Warning of tough times ahead, CEO of Volkswagen Passenger Cars, Thomas Schäfer, addressed top VW employees this week, telling them, “This is the final wake-up call.” Schäfer is calling for a short-term spending freeze to get costs under control.
“We are letting the costs run too high in many years,” VW’s leader proclaimed during an online management meeting this week.
Schäfer said he plans to cut spending for the rest of the year as part of a broader company-wide savings plan. Last month, VW announced a new “Accelerate Forward” program designed to drive long-term profitability and performance.
Part of the plans includes doubling VW passenger brand profit margins from around 3% currently to 6.5%.
The core brands leader said after announcing the initiative, “The program is the number one priority for the entire Board of Management.” Through its Accelerate Forward strategy, VW expects to improve earnings by roughly $11.2B (10 billion euros).
The company will focus on higher volume models to streamline production while reducing the number of variants to further optimize efficiency. VW gave an example of its new ID.7 having 99% fewer configuration options compared to a Golf 7 model.
Meanwhile, Volkswagen’s problems go beyond just simply profit margins. Despite all-electric vehicle sales increasing 48% YOY to 321,600 in the first half of the year, EV sales fell in one of its most critical markets, China.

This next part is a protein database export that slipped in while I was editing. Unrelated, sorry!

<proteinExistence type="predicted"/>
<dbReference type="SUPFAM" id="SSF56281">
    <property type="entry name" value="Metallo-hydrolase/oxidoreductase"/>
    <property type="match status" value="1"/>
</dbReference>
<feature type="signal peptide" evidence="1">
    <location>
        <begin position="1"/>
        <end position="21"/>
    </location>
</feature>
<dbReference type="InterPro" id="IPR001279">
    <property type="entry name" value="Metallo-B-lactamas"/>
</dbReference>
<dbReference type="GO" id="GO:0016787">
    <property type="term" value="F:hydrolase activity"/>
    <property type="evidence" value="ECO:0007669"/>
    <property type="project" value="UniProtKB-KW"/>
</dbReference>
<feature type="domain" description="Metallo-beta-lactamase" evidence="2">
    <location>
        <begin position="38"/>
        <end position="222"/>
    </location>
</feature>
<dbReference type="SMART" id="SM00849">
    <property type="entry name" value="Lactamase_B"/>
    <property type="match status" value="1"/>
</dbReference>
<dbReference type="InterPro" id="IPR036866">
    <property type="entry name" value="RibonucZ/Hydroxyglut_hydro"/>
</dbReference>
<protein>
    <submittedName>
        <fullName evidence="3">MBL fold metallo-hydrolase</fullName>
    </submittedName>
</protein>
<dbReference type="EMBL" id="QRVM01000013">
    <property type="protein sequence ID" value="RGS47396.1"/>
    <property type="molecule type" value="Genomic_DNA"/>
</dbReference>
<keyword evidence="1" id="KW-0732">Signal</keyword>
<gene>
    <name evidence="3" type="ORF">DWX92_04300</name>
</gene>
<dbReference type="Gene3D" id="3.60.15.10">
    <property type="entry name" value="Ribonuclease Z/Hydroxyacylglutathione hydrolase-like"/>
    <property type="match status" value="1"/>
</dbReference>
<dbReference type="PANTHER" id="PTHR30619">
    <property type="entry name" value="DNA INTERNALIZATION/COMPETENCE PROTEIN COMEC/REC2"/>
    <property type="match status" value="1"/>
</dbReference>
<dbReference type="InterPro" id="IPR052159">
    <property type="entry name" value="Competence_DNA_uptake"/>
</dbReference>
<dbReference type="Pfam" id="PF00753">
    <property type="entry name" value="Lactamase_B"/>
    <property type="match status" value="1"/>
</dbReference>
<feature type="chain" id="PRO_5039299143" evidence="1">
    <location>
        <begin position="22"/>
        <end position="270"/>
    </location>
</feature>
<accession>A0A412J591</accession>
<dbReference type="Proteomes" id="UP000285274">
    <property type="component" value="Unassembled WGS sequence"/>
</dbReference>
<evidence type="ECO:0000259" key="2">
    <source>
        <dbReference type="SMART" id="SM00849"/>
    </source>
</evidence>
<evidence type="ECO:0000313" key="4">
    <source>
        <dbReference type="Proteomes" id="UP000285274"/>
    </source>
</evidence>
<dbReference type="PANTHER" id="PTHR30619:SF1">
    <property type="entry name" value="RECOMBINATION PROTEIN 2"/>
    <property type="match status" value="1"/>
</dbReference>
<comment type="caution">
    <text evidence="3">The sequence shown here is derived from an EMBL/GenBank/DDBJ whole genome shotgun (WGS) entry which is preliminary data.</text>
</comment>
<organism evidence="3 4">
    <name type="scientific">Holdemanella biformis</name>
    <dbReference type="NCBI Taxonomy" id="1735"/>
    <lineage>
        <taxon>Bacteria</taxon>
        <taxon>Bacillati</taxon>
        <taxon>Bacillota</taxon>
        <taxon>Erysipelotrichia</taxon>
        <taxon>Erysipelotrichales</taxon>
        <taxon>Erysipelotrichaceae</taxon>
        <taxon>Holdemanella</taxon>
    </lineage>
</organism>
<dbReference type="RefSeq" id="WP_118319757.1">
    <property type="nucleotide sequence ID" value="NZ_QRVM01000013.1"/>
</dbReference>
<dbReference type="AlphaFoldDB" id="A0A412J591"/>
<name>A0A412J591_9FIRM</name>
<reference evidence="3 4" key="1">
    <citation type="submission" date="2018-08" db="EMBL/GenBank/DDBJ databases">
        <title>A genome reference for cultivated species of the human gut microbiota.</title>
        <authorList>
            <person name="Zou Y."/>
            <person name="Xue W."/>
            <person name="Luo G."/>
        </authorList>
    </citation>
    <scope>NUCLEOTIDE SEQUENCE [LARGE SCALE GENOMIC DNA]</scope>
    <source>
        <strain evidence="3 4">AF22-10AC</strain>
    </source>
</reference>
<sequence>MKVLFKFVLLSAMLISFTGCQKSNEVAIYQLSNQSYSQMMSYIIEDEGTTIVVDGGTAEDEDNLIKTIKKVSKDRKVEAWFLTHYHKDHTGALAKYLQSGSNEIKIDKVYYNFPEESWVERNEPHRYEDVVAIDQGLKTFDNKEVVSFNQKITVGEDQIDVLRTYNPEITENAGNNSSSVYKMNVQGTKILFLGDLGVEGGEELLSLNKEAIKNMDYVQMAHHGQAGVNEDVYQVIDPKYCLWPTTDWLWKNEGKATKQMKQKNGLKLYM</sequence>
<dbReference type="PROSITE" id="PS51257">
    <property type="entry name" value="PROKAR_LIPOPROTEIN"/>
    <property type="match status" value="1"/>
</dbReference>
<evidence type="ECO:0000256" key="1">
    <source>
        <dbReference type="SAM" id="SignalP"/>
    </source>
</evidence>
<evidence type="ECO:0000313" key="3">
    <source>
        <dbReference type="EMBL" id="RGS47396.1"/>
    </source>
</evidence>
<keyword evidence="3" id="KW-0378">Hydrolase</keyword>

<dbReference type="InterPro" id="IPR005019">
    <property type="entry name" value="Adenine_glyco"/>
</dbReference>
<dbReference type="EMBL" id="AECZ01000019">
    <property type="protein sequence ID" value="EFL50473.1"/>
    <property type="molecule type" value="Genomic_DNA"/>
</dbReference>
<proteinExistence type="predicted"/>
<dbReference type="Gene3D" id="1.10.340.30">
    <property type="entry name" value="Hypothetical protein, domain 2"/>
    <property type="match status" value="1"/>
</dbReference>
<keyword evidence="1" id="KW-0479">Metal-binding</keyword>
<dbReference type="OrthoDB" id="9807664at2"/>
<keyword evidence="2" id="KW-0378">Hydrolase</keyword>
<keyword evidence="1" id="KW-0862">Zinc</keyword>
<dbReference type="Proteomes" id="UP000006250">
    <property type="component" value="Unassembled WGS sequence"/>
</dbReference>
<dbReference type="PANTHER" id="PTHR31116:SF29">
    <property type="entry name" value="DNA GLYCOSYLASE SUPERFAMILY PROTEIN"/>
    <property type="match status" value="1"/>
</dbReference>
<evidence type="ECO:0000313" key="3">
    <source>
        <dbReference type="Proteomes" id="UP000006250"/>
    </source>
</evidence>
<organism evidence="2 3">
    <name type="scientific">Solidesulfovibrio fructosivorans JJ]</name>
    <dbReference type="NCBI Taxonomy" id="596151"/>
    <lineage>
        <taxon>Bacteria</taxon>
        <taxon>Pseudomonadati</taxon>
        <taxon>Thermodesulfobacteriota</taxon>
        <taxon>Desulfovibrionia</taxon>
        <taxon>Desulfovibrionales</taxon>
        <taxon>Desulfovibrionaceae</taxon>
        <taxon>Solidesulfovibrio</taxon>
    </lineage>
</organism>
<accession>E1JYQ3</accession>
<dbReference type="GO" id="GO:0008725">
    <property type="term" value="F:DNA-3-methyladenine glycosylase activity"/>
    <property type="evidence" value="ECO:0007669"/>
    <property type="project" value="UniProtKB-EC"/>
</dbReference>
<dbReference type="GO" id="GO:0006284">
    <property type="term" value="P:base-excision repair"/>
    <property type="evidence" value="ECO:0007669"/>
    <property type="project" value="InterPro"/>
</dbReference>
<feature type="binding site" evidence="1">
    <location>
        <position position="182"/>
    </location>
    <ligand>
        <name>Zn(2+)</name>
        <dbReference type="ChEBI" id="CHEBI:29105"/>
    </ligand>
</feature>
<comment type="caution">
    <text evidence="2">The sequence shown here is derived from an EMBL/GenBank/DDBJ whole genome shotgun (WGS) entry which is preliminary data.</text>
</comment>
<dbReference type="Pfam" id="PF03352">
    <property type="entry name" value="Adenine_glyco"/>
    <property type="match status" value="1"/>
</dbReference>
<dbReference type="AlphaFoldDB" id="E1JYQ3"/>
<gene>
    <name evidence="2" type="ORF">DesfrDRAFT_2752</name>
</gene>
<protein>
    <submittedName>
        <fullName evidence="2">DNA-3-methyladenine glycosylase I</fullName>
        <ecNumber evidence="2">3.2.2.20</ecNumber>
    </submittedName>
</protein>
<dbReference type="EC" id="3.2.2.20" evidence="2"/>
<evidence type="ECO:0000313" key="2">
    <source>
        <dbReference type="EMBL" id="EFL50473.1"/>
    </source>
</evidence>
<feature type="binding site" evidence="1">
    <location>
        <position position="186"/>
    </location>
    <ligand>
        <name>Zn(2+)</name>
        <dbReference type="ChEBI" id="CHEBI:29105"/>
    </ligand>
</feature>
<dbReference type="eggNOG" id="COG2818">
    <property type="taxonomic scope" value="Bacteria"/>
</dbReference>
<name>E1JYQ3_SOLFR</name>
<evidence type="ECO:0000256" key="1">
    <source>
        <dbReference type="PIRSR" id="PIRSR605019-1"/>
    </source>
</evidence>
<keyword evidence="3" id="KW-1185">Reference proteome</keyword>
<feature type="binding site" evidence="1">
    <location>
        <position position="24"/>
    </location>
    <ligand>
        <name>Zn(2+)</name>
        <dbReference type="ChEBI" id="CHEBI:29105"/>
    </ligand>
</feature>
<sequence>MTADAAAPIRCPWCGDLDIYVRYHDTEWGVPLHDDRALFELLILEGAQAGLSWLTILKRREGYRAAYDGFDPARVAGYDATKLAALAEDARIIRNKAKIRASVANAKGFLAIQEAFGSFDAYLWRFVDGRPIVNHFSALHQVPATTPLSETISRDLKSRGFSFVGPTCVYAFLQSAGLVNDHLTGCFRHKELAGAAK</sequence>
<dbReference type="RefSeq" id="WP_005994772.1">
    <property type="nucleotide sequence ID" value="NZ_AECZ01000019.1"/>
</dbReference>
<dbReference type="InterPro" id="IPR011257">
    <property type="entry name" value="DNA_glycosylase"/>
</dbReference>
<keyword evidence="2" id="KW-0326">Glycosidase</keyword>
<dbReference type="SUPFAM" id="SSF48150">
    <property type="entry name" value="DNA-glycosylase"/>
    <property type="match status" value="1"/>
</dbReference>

Volkswagen CEO: “This is the final wake up call”
According to quotes by manager magazineVW’s Schäfer said at the management meeting this week:
The roof structure is on fire. This is the final wake-up call.
VW’s final wake-up call comes as the automaker’s dominance over the Chinese auto market is slipping. The Volkswagen Group generates around 40% of its revenue from China, yet EV sales are down 1.5% from the first half of 2022.
More importantly, while new EV registrations are still climbing in other key markets, many of these are older orders from last year or even 2021, in some instances.
According to Handelsblattthe reason for VWs demand problem is its so-called agency model the automaker implemented with dealers while introducing its ID series.
The move essentially helps save on sales costs but limits the dealer’s ability to raise or lower prices. A VW sales rep said, “The manufacturer cannot sell directly, that becomes clear in times like these,” adding the electric models are “simply too expensive.”
The report claims VW’s high order backlog is still masking the low demand. Earlier this year, CEO of VW Group and Porsche, said he had no plans of joining Tesla in a price war.
However, unlike Tesla, Volkswagen is not generating substantial margins on its electric models. Despite this, the automaker has already caved in China by introducing a limited-time offer on its ID.3 electric car.
Looking ahead, Volkswagen will likely look to introduce cheaper, more basic models with smaller batteries, like the ID2 all concept starting under $27,000 (€25,000) with up to 279 miles (450 km) of range.
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